Neither was there feasting around plates of corned beef, cabbage and potatoes – another American fabrication (like green beer and the utterly stupid “custom” of pinching anyone not wearing something green). It was not a US-style meal-centric day, and even the modern Irish may have forgotten that it was a thoroughly sober day – all pubs in Ireland remained shut until the 1970s. If England and America are two nations divided by a common language, Ireland and Irish Americans are often divided by a common culture. Irish Americans have often thought that Ireland was too important to be left to the Irish. Nobody there believed that St. Patrick’s Day could be silent and sober across the drinkless land of the old country. We students in Dublin used to watch amazed the television coverage of the emigrants in America going crazy – could it be that only foreigners knew how to give our ould saint a good time?
The parades, festivities and parties of Ireland today, with silly green hats, balloons and green beer, are a reverse flow, back from America to the ancestral homeland. While most Irish join in the new secular fun of drinking, singing and partying, some quietly deplore the alien Disney misappropriation of their national holiday by the descendants of so many fake Irish grandmothers. Ireland has adopted most of these unfamiliar practices mainly for the benefit of the tourist industry – green is also for the greenback.
This week will mark the return of the St Patrick’s Day Parade to the streets of Dublin for the first time since 2019. Two years of Covid-19 pandemic brought a forced return of that silent and sober holiday of yore. To banish the national disconnection of the lockdowns, the theme of the festivities is “Connections”, and the organisers say it is the biggest and most ambitious Patrick’s Day programme ever planned – a celebration of Irish arts, culture and heritage. The day-to-night urban festival will run from March 16 to 20. Festival director Anna McGowan told Irish Radio last week: “It’s about looking at what has bound us over the last two years … but it’s also about our connection with each other as a country, and also those international connections that we have as a global family of 80 million.” (The population of Ireland is around five million). It’s a long time since Ireland was the dreamy, romantic backwater imagined by sentimental Americans recalling The Quiet Man movie and shedding tears of nostalgia into their green beer.
In the olden days (not so long ago), Irish exiles would return on national holidays to annoy stuck-at-home relatives with their tales of success and easy living in Boston or London or Perth – the exaggerations of forked tongues speaking in faked accents. Rhapsody in green. These days, the ubiquitous prosperity of the country and its fully employed stay-at-homers quietly mocks those of us who left to struggle in far-foreign fields. Most of us could no longer afford to live in Ireland. When I visited a few years ago, my young Silicon Valley relatives expressed awe at the hard core of wealth lying unobtrusively beneath the serene green hills and quiet fishing villages. “Don’t exaggerate,” I quipped, and they laughed as I stepped into the blue Mercedes my sister lent me for the duration of my vacation. Fair enough – she used to borrow my bike before I emigrated. Dublin may still win praise as one of the nicest cities in the world to live in, but it’s also one of the most expensive. “There’s no easy peace come dropping slow all over Ireland as Yeats said it did in The Lake Isle of Innisfree,” the writer Maeve Binchy wrote in an essay before her death in 2012:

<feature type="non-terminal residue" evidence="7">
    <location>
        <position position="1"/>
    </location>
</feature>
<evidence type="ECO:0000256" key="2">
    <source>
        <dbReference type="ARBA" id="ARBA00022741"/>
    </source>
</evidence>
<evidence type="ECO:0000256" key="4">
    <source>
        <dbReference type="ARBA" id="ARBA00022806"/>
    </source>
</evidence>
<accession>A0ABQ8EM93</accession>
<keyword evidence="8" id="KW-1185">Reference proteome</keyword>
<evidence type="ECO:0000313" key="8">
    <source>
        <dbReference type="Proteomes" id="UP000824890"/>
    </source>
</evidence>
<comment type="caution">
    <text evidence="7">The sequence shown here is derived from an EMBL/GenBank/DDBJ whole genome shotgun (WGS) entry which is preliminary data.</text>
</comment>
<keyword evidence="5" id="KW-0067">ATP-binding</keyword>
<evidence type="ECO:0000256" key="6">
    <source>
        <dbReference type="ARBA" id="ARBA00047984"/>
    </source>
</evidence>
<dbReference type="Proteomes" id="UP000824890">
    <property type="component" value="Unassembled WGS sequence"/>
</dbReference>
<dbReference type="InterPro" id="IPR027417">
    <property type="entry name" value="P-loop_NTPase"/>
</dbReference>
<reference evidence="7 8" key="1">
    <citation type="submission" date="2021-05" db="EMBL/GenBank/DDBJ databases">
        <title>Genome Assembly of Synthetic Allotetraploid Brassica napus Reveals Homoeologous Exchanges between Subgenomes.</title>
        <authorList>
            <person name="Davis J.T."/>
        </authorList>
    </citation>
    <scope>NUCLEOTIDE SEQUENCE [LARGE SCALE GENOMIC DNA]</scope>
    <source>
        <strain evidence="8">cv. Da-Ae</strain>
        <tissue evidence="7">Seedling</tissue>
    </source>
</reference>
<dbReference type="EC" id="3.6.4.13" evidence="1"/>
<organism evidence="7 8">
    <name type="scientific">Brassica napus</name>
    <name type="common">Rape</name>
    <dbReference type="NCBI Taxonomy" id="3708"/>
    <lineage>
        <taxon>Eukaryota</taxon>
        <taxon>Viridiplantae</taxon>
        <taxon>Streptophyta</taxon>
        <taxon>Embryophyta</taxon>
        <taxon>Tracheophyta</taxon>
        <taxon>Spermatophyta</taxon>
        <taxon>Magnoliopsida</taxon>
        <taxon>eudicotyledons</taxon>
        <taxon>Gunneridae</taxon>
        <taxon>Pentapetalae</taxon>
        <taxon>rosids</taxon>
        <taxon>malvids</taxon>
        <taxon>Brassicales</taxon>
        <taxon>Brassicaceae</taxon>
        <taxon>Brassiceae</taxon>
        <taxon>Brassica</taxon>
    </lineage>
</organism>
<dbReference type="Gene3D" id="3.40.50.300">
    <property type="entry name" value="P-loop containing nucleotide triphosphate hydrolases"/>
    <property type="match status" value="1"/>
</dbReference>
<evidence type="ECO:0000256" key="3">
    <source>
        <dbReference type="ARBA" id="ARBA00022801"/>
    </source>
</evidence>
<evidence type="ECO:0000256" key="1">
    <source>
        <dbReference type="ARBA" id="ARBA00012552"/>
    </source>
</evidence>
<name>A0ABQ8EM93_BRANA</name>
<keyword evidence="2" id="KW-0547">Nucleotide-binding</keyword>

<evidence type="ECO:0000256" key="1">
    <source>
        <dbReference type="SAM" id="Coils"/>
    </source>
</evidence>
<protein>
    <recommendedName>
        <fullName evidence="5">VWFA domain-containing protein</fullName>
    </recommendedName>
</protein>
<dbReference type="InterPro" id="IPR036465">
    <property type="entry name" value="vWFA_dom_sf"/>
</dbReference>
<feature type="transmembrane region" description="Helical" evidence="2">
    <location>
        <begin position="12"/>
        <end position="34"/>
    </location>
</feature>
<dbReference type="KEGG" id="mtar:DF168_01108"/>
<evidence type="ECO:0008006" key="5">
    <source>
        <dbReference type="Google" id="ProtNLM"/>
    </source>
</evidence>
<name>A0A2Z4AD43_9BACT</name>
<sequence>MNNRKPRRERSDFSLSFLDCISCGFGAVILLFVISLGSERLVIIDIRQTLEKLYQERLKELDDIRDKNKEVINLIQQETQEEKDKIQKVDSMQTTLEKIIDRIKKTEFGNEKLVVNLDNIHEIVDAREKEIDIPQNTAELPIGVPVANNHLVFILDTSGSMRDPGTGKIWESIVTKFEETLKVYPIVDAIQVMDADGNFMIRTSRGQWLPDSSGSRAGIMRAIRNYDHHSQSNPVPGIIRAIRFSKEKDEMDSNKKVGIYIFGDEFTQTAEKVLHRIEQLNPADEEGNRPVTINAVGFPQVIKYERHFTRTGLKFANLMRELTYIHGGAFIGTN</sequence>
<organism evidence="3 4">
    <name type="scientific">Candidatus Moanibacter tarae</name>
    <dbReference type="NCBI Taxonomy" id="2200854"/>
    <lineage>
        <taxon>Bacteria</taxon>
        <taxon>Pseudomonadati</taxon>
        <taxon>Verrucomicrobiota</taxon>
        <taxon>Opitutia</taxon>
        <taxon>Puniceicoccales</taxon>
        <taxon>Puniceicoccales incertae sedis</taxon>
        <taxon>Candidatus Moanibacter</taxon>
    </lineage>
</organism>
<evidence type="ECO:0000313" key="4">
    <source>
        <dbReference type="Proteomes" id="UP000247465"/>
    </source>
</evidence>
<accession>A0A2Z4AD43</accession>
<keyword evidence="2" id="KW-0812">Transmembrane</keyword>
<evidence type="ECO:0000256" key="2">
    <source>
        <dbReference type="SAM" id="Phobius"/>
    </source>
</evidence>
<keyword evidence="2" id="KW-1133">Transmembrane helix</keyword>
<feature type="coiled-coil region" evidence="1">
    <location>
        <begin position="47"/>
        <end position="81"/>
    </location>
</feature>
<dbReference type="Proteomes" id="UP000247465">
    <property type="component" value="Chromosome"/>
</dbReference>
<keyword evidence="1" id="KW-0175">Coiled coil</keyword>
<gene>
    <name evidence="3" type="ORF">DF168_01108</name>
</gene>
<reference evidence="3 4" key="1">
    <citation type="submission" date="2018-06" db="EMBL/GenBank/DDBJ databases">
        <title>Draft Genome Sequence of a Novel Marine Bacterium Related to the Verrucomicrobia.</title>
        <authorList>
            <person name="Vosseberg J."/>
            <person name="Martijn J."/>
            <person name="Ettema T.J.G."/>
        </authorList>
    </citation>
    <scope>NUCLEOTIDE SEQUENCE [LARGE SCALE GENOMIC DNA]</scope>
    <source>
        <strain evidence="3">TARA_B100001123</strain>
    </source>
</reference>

“There are too many mobile phones in pockets, new cars on the roads, gigantic cranes hovering over apartment block developments. Around the world, Irish singers and dancers fill stadiums, Irish poets win Nobel prizes, and bookshelves groan under the weight of the work of every second Irish man and woman who has found a voice and written in it copiously. Today, there are no leprechauns standing guard in Ireland on St. Patrick’s Day. But the Irish in Ireland are celebratory. There is plenty of green – shamrocks, greeting cards and even beer. The patron saint will look down today with pleasure at all the fuss that is finally being made of him in Ireland.”
Ah, yes. Patrick the Saint; Patrick the Emigrant; Patrick the Tourism Promoter. How many Patricks is that?
Just one, folks; just one.